A Midsummer Night’s Dream and much more to look forward to at Bristol Old Vic

28 02 2013

Today sees the first performance of A Midsummer Night’s Dream at the Bristol Old Vic, the first collaboration between Old Vic artistic director Tom Morris and South Africa’s Handspring Puppet Company since their multi-award-winning War Horse at the National Theatre which later played on Broadway.

A Midsummer Night's DreamThis version of A Midsummer Night’s Dream was part-funded by the Spoleto Festival in Charleston, South Carolina, and it will be transferring there followed by The International Festival of Arts and Ideas in New Haven once it finishes its Bristol run in May.

Many of its cast are familiar from previous Old Vic productions, including Akiya Henry, Titty in Swallows & Amazons; Saikat Ahamed, Tigerlilly in Peter Pan; and Fionn Gill, Meshak in Coram Boy. The design is by Vicki Mortimer.

Collaboration continues to be a key theme at the Old Vic under the inspirational leadership of Morris and executive director Emma Stenning, who came to the theatre in 2009 having already forged a strong creative partnership at the Battersea Arts Centre in south west London.

Highlights of the summer season and beyond announced this week include:

  • The inaugural Bristol Proms, a partnership between the Old Vic, Universal Music Arts & Entertainment and the Watershed, a week-long festival of classical music combined with cutting-edge digital technology;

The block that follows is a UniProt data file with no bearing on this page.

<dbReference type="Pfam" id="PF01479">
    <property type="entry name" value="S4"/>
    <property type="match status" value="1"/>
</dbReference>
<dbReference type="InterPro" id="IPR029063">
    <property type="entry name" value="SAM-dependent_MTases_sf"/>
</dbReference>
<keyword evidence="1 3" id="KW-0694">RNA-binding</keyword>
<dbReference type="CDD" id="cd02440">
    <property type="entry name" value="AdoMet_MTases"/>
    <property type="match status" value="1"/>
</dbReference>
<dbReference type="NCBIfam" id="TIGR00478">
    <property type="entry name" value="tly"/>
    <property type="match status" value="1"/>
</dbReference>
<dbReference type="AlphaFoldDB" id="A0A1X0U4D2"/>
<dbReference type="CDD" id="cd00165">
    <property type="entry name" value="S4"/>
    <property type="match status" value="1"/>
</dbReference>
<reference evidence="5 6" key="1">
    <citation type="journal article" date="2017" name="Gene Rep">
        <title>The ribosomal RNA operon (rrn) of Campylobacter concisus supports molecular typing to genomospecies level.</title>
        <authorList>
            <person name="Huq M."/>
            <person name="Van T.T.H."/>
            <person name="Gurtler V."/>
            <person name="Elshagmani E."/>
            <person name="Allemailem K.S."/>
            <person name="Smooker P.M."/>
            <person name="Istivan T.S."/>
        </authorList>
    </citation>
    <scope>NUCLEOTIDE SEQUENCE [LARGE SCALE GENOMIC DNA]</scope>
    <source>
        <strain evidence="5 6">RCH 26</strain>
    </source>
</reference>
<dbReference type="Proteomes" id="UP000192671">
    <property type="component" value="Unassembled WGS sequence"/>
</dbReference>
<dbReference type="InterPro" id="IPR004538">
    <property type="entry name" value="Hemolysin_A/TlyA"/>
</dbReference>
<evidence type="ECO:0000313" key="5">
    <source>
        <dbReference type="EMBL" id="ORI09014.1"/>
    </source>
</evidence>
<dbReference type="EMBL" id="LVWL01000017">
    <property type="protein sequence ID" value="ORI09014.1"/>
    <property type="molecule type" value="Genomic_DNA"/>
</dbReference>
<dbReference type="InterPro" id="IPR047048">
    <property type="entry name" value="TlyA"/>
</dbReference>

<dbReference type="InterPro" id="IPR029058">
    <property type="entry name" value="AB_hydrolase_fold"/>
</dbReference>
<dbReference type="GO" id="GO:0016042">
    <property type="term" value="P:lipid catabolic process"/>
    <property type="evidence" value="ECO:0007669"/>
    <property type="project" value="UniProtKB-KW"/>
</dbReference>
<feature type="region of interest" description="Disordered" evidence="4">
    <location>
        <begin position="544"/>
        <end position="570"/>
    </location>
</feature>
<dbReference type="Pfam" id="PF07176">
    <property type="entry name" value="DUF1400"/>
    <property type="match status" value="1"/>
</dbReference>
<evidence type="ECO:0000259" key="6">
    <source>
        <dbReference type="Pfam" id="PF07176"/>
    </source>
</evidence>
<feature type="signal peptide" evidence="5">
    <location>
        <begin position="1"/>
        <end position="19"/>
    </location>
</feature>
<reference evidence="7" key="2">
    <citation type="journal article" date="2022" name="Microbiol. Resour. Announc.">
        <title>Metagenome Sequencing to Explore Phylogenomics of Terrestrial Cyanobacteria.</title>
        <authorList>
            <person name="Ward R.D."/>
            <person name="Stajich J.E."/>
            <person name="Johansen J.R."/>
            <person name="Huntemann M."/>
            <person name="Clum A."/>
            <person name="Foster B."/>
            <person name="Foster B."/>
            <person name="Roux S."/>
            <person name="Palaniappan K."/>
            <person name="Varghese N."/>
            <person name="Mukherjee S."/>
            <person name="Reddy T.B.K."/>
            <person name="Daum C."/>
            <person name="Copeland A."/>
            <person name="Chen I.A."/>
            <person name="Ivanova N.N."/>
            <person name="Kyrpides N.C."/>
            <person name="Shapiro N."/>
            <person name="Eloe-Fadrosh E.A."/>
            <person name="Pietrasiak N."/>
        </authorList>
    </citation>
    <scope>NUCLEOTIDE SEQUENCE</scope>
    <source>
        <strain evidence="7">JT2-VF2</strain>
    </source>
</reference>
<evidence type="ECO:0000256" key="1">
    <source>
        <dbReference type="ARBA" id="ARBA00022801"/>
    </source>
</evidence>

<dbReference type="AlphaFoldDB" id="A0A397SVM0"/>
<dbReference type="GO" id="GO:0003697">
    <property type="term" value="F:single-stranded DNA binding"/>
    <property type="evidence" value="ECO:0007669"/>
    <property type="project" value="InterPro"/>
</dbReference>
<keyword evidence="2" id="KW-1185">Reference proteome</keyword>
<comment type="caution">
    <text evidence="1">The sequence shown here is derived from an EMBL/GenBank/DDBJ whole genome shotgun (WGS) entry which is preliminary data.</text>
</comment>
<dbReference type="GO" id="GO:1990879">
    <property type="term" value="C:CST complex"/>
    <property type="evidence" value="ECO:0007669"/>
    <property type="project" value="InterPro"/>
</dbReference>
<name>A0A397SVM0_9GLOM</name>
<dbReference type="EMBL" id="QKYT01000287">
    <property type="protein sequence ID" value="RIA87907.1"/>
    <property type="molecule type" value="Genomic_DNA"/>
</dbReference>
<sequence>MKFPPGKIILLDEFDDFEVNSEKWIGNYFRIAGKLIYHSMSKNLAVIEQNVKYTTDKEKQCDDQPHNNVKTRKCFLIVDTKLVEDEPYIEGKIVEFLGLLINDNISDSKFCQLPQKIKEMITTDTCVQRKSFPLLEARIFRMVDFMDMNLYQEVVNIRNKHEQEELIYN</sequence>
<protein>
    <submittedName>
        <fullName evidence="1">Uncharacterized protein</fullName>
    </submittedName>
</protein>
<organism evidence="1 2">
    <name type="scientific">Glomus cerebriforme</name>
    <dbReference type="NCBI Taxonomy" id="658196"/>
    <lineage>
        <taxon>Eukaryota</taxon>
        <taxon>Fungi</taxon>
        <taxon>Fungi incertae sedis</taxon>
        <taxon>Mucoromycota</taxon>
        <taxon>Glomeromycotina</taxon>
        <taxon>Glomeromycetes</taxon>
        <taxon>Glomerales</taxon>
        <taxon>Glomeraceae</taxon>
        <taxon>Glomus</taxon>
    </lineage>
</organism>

• an association with Sadler’s Wells which will see dance come to a bespoke auditorium created on the Old Vic stage, beginning with Varmints, a brand-new show from Bristol’s Champloo Dance Company, directed by Sally Cookson;
  • The Boy Who Cried Wolf! outdoors on King Street from the creative team behind Treasure Island and Peter Pan adapting Michael Morpurgo’s Aesop’s Fables;
  • The Little Mermaid for Christmas 2013, directed by Evening Standard Theatre award-winner and Bristol Old Vic associate artist Simon Godwin;
  • a Bristol Old Vic Theatre School co-production of Karl Kraus’ The Last Days of Mankind;
  • the first stage adaptation of Stephen Kelman’s Pigeon English from Bristol Old Vic Young Company and the National Youth Theatre;
  • and the tenth anniversary of Mayfest, taking place at the Old Vic and other locations throughout the city including New York smash-hit Beowulf – A Thousand Years of Baggageat the Trinity Centre.

Tom Morris said: “The huge leaps we have taken over the last year; re-opening our auditorium, reaching new audiences, developing new working partnerships and supporting the tremendous artists on our doorstep.

“We are still early in our journey but we are beginning to fulfil the potential that attracted us to the theatre and the city three years ago. Bristol Old Vic’s reputation can resonate internationally and wherever it does it will take the message of this city’s cultural identity with it.”

COMPETITION: We have one pair of tickets to give away to a weekday performance of A Midsummer Night’s Dream. To enter, email bristolculture@gmail.com with the subject line, ‘Bottom’.

Dream marketing




One response

1 03 2013

Liking your blog, but do you know whether the Old Vic has formally declared war on the Tobacco Factory? Why else would they unleash this Tom Morris spectacular just as the Shakespeare at the Tobacco Factory season begins? Fight. Whose side you on?

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